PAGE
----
It is highly likely that your criminal defense case will involve a plea bargain. Depending on the details of your case, accepting a plea bargain may be a good idea or a bad one. However, even if you decide to not accept a plea bargain, it is common for the prosecution to offer one.
Many people are not aware that there are multiple types of plea bargains. The three common varieties of plea bargain include fact bargaining, sentence bargaining and charge bargaining.
Fact bargains: Extant but rare
The most uncommon kind of plea bargain is a fact bargain. Fact bargaining involves negotiating over evidence that the defense and prosecution present in a trial. For example, the defense may agree to allow the prosecution to present certain facts without needing to prove them. In exchange, the prosecution often agrees to not introduce other facts into evidence.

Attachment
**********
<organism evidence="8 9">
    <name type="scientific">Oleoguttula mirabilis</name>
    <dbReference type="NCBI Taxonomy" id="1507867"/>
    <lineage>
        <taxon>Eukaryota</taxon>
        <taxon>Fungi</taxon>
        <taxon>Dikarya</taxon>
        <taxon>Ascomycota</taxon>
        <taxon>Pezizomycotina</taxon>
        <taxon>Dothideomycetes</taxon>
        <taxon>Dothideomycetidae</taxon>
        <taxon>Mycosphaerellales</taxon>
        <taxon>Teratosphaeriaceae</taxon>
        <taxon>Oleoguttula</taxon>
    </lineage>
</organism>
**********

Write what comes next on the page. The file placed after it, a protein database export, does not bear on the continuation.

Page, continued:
Fact bargaining is extremely rare. It is much more common to bargain over sentences and charges.
Charge and sentence bargaining: “Traditional” plea bargains
A charge bargain is the most well-known kind of plea bargain. This is when the defendant agrees to plead guilty to a lesser charge. Some defendants may agree to plead guilty to manslaughter in order to avoid murder charges.
Sentence bargaining is similar. In a sentence bargain, the defendant agrees to plead guilty to the charges the prosecution lays out. In return, the prosecution will seek a lesser sentence for those charges.
No matter what kind of plea bargain the prosecution offers you, whether or not to accept it depends on your case. If you have a strong defense, a plea bargain may not be necessary.